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Public Spaces and Personal Safety

20/08/2016 0 Comments

 

 

In recent times, events both man-made and natural have necessitated a review of personal safety action plans for authorities, organisations as well as individuals.

Media coverage of incidents at two famous malls in Pakistan, one in Islamabad and the other in Karachi, suggests that panic sets in among people at these malls as well as on social media, fearing for people’s lives.

The Islamabad mall situation arose due to a sudden thunder storm, while the Karachi incident revolved around a fire that rapidly caused smoke build up. Thankfully, no one was harmed in either incident, yet it could just have easily gone horribly wrong.

The Lahore park terror incident exposed frailty of a different kind.

What to do during an incident?

— If you are yourself impacted then foremost is to adhere to the guidance of professionals (fire wardens, security guards, police, ambulance services, etc)

— When an area has been impacted, move away quickly and safely. Remember that standing near a building which has been struck by disaster is as unsafe as standing within it; move as far away to avoid being struck by loose objects (metal panels, concrete, glass windows, etc).

— If you’ve been separated from someone then reach a pre-determined assembly point. This is a critical step in your safety plan, especially when children or senior citizens are involved.

  • If there are several people in your group then one of them can stay at the safety point to wait for others, while other can look for the missing. But that individual then should be aware of who is carrying out a search effort as well.

— Post to social media your own safety status or that of someone you may be looking for only when it’s safe to do so. However, if you’ve been trapped then a social media posting is an effective way of communicating a request for help.

— Always inform an official about the missing person (law enforcement, building management, guard, etc).

  • Tell them where the person was last known to be (exact location as much as possible).
  • Describe what they are wearing (the more details you can give to aid a visual distinction from afar the better).
  • Name, age, height, gender, even language they speak.
  • Show them a picture if you have one (most people have smart phones and store family pictures).
  • If the person was carrying a cell phone, the obvious is to call them but at times mobile networks are overwhelmed, therefore always send a text message, even smart messaging tools such as Whatsapp, instant messenger are good to use. Remember, while the message may not instantly go through they do tend to get through quicker than calls.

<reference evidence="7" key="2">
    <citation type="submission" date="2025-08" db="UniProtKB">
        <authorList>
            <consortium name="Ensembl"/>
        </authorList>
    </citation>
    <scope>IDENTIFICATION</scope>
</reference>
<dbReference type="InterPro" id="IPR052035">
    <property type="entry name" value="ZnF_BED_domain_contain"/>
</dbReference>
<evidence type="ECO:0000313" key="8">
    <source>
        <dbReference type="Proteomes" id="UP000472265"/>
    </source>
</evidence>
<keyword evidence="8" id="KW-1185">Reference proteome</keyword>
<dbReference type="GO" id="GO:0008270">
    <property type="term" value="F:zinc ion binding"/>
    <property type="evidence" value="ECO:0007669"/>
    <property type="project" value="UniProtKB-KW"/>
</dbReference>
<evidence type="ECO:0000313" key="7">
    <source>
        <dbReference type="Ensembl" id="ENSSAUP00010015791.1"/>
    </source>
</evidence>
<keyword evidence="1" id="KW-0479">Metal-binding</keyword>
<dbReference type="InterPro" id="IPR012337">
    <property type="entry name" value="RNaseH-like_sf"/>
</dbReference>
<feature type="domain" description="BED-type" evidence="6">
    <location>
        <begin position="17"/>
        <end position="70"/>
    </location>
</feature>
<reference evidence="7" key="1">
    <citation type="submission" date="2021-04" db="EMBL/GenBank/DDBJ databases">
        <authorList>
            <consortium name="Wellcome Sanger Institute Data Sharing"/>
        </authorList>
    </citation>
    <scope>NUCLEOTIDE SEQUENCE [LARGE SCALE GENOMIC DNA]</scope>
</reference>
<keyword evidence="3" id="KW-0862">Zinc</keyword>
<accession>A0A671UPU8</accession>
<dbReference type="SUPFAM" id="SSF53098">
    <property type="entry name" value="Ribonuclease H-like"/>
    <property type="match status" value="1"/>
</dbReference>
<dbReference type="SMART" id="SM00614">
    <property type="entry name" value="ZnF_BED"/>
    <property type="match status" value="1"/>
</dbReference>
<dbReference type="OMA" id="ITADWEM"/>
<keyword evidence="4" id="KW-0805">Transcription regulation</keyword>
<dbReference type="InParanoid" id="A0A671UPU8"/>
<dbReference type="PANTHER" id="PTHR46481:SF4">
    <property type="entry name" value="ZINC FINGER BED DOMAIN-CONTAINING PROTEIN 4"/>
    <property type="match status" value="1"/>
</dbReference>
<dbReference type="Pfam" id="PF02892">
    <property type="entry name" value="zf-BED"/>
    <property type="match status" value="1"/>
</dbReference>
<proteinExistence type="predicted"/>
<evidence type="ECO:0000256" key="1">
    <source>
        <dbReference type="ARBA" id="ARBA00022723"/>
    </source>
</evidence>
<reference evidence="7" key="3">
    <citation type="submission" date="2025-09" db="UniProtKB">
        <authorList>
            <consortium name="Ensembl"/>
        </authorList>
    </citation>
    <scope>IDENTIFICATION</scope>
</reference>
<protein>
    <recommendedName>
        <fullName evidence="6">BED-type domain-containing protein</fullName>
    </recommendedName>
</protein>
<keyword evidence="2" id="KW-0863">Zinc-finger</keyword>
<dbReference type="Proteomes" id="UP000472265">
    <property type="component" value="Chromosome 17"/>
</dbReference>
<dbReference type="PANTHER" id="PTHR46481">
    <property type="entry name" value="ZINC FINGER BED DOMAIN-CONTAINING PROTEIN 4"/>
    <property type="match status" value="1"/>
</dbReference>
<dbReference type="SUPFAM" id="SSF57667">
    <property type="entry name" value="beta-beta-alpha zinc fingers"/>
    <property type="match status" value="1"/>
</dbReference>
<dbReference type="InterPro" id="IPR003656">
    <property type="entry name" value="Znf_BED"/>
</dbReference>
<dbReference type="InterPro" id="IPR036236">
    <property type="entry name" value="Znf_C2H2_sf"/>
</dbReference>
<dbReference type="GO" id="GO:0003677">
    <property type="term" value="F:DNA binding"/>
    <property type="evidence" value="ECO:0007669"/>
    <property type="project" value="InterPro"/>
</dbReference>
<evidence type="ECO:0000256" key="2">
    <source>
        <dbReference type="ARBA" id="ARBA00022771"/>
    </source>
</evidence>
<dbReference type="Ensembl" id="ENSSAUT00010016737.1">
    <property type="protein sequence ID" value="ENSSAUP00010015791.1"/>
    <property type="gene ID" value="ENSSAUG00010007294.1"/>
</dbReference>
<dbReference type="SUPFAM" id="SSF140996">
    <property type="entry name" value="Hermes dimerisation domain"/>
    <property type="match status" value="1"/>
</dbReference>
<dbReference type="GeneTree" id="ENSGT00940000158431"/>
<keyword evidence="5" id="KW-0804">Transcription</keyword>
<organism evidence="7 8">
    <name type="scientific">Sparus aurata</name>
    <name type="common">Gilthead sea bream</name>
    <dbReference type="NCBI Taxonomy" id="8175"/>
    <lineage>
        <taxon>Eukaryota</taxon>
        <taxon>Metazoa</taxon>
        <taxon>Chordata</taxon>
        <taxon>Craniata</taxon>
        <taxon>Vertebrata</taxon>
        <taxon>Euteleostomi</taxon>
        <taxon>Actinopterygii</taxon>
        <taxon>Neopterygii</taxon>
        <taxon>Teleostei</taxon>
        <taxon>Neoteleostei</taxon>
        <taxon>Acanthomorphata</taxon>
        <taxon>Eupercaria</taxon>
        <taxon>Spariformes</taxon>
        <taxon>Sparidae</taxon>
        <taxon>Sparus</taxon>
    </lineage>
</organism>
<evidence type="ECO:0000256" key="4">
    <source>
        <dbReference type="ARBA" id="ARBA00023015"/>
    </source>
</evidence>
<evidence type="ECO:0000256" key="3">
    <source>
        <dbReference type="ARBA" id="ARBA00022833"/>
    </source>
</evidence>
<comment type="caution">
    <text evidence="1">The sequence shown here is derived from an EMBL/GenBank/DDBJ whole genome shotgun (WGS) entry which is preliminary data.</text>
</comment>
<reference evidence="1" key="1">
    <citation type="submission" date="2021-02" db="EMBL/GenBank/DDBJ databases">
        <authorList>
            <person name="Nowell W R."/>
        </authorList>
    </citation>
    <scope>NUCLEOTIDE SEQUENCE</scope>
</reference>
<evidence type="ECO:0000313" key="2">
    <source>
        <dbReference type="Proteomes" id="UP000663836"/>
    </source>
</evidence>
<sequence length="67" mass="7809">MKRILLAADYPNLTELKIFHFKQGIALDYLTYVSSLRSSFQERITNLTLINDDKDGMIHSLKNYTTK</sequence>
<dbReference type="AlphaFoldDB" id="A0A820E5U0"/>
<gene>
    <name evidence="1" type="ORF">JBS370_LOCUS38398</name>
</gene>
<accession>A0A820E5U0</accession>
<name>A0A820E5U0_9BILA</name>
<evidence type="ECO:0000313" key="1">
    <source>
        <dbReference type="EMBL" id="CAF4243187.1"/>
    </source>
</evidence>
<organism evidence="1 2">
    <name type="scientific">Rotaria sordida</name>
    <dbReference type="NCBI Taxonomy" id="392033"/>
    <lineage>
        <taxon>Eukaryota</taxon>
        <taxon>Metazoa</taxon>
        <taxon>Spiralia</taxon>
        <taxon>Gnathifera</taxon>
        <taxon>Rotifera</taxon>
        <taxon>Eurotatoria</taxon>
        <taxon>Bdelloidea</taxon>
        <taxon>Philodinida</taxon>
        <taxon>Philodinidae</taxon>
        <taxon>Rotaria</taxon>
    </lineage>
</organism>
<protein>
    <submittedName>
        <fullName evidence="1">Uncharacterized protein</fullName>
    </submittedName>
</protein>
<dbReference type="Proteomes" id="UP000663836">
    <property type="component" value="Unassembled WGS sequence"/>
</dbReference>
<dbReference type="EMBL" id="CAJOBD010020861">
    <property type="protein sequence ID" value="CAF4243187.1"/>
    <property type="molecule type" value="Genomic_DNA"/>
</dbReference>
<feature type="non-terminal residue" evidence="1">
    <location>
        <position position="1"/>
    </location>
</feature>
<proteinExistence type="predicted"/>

It’s human instinct to help others in distress but it is also important to realise that you could be placing yourself in harm’s way, too. Therefore, always consider your personal safety too.

— If there is no one else to aide you on the spot:

  • Inform someone who may not be in the area via call / SMS / chat that you are carrying out a search on your own and that if they hear back from the missing individual then you should be immediately informed.

— If there is someone to assist you:

  • Look to organising the search and rescue effort. Know who will do what and fix a time frame. Fixing the time helps you address any concerns about the search team’s long absence.

Remember, if you lose track of time and experience communications blackout you may inadvertently be adding to the numbers of missing persons.

Post incident:

— Check your own as well as the well-being of others who may have been impacted.

  • Physical health concerns are easier to diagnose than mental health concerns that arise post trauma. Consult a professional and keep an eye out for those signs as they may occur over an extended period.

— Inform family, friends, and even your organisation, who may be concerned about your safety that you are OK and unharmed. A quick social media update could be extremely useful. Many large organisations are now opening up their social media platforms for employee safety postings during major disasters.

— Review what went wrong and what worked for you. Things as basic as:

  • Do you have a disaster plan for your family? Does everyone know the plan?
  • You left home with a phone battery that was about to die on you because you didn’t expect to be out more than a couple of minutes. Is it wise to leave home / office / school with a phone less than half charge? Should you get a battery-pack?
  • You didn’t carry ID documents on your person as you were only heading around the corner from your home / office.
  • Someone didn’t know how to take shelter (in case of earthquakes), stop-drop-roll (if you’re on fire).
  • Were you able to quickly communicate about what happened with yourself or someone in your care via social media, call, SMS, Whatsapp group? (Remember, you don’t have to call your family to inform them; you can message anyone in your phonebook and ask them to notify your family, your colleague or office, etc)
  • Everyone knew where to gather as soon as they got separated and safely made their way to that spot. Maybe the spot itself was compromised and you had no alternate planned, therefore consider that for the future.
  • Do you have a disaster plan for yourself and your family?

TIP: Social media, despite the chaos it may initially spread, is an effective means to communicate with people of all ages. Use it wisely and in time of distress. There are numerous examples of where it has helped search and rescue efforts in tracking people.This article was first published in Dawn Magazine on 12th June 2016